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APPLIED PHYSICS LETTERS VOLUME 78, NUMBER 6 5 FEBRUARY 2001

Anomalously increased effective thermal conductivities of ethylene


glycol-based nanofluids containing copper nanoparticles
J. A. Eastmana)
Materials Science Division, Argonne National Laboratory, Argonne, Illinois 60439
S. U. S. Choi
Energy Technology Division, Argonne National Laboratory, Argonne, Illinois 60439
S. Lib)
Materials Science Division, Argonne National Laboratory, Argonne, Illinois 60439
W. Yu
Energy Technology Division, Argonne National Laboratory, Argonne, Illinois 60439
L. J. Thompson
Materials Science Division, Argonne National Laboratory, Argonne, Illinois 60439
共Received 21 September 2000; accepted for publication 21 November 2000兲
It is shown that a ‘‘nanofluid’’ consisting of copper nanometer-sized particles dispersed in ethylene
glycol has a much higher effective thermal conductivity than either pure ethylene glycol or ethylene
glycol containing the same volume fraction of dispersed oxide nanoparticles. The effective thermal
conductivity of ethylene glycol is shown to be increased by up to 40% for a nanofluid consisting of
ethylene glycol containing approximately 0.3 vol % Cu nanoparticles of mean diameter ⬍10 nm.
The results are anomalous based on previous theoretical calculations that had predicted a strong
effect of particle shape on effective nanofluid thermal conductivity, but no effect of either particle
size or particle thermal conductivity. © 2001 American Institute of Physics.
关DOI: 10.1063/1.1341218兴

Heating or cooling fluids are of major importance to is desirable to use particles with a large surface area-to-
many industrial sectors, including transportation, energy sup- volume ratio. Hamilton and Crosser2 focused on the possible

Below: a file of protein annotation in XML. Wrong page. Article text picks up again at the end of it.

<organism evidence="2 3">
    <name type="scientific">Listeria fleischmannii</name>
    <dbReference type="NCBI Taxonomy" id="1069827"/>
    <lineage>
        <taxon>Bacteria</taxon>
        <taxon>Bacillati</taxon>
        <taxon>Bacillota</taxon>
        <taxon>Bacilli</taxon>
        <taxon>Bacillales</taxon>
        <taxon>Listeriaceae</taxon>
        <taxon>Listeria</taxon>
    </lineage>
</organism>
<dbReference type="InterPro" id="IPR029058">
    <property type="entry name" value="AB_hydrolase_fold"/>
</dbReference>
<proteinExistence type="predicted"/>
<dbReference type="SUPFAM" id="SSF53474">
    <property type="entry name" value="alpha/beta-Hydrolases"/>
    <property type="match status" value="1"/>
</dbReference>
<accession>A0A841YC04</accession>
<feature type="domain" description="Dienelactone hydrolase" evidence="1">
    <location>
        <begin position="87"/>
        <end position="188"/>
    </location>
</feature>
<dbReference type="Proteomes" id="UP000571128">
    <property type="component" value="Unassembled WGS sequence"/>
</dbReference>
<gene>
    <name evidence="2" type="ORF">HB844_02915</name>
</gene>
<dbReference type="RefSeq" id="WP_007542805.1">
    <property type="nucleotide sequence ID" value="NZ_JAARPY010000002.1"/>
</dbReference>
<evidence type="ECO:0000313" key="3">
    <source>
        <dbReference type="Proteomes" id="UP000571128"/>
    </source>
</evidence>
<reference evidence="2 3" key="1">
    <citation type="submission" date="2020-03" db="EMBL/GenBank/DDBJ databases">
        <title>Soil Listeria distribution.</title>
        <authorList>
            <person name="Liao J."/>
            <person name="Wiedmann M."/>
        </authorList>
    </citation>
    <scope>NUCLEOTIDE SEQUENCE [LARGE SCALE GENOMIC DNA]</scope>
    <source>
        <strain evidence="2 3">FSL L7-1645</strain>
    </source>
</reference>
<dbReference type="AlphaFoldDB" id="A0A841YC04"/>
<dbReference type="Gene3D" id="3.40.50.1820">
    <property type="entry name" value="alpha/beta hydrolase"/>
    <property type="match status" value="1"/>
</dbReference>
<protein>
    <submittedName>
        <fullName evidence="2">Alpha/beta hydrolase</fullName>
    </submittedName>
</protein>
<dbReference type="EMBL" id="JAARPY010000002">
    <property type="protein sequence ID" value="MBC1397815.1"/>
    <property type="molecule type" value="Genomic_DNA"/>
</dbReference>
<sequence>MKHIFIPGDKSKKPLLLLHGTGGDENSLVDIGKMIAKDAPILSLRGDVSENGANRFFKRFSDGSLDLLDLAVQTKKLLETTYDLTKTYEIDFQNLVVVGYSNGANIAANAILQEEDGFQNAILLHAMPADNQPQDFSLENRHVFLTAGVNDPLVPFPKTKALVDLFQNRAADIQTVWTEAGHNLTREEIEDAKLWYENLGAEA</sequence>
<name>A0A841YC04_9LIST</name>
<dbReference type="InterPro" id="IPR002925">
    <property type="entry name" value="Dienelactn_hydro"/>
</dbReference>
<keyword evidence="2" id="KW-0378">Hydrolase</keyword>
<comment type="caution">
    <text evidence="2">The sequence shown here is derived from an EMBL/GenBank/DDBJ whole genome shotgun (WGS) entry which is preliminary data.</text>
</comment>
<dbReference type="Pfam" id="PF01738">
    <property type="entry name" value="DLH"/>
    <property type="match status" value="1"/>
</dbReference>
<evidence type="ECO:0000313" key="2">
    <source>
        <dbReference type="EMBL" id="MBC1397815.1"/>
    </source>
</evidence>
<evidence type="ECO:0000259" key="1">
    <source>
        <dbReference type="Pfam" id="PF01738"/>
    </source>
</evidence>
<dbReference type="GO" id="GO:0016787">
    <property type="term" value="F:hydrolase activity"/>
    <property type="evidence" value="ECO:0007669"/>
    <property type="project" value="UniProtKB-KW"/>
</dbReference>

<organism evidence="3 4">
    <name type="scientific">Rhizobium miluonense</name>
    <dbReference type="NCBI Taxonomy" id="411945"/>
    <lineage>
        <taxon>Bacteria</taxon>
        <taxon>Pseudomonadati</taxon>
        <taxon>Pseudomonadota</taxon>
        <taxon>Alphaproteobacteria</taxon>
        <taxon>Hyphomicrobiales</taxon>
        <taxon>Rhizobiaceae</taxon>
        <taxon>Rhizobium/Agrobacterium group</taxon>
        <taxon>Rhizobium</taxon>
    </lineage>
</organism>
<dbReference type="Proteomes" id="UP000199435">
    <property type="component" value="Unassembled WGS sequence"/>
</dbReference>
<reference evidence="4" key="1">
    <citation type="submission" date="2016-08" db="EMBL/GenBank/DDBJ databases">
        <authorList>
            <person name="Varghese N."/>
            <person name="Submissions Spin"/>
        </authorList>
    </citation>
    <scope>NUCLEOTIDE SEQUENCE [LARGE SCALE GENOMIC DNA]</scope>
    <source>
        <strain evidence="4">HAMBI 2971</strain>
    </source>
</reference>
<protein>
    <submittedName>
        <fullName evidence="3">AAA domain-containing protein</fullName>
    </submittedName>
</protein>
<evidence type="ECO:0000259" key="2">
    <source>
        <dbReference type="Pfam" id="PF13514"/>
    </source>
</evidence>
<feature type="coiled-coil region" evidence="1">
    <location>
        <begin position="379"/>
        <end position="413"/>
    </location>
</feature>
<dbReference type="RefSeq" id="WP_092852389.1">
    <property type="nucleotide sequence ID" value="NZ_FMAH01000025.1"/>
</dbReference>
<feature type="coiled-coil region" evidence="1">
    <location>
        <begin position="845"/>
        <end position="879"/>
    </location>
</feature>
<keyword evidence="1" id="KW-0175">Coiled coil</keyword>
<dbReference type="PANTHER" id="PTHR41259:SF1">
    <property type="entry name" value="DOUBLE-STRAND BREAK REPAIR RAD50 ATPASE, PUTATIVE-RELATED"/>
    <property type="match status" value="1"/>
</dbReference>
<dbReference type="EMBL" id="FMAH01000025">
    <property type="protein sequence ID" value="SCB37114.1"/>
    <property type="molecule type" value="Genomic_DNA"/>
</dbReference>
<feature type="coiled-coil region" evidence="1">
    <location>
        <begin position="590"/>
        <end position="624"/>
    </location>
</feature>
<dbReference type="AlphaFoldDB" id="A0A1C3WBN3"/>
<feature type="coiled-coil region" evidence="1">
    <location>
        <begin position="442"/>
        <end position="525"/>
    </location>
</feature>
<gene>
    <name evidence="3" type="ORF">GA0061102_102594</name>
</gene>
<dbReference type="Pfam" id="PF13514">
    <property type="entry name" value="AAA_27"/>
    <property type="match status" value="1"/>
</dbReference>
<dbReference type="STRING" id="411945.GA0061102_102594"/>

ply and production, and electronics. The thermal conductiv- effects of increasing particle surface area by controlling par-
ity of these fluids plays a vital role in the development of ticle shapes to be nonspherical and modified Maxwell’s
energy-efficient heat transfer equipment. However, conven- model for spherical particles. However, typically less than an
tional heat transfer fluids have poor heat transfer properties order-of-magnitude improvement in surface area per particle
compared to most solids. Despite considerable previous re- volume is attainable experimentally by this strategy alone.
search and development focusing on industrial heat transfer On the basis of this historical background, it was pro-
requirements, major improvements in heat transfer capabili- posed that if nanometer-sized particles could be suspended in
ties have been lacking. As a result, a clear need exists to traditional heat transfer fluids, a new class of engineered flu-
develop new strategies for improving the effective heat trans- ids with high thermal conductivity could be produced.9
fer behavior of conventional heat transfer fluids. These so-called ‘‘nanofluids’’ are expected to exhibit supe-
Crystalline solids have thermal conductivities that are rior properties relative to those not only of conventional heat
typically larger than those of fluids by 1–3 orders of magni- transfer fluids, but also of fluids containing micrometer-sized
tude. Therefore, fluids containing suspended solid particles metallic particles. Since the surface-area-to-volume ratio is
can reasonably be expected to display significantly enhanced 1000 times larger for particles with a 10 nm diameter than
thermal conductivities relative to those of pure fluids. Nu- for particles with a 10 ␮m diameter, a much more dramatic
merous theoretical and experimental studies of the effective improvement in effective thermal conductivity is expected as
thermal conductivity of liquids containing suspended solid a result of decreasing the particle size in a suspension than
particles have been conducted since Maxwell’s theoretical can be obtained by altering the shapes of larger particles.
work1 was first published more than 100 years ago.2–8 How- Recently, we demonstrated that nanofluids consisting of
ever, with very few exceptions, previous studies of the ther- CuO or Al2O3 nanoparticles in water or ethylene glycol ex-
mal conductivity of suspensions have been confined to those hibit enhanced thermal conductivity.10 A maximum increase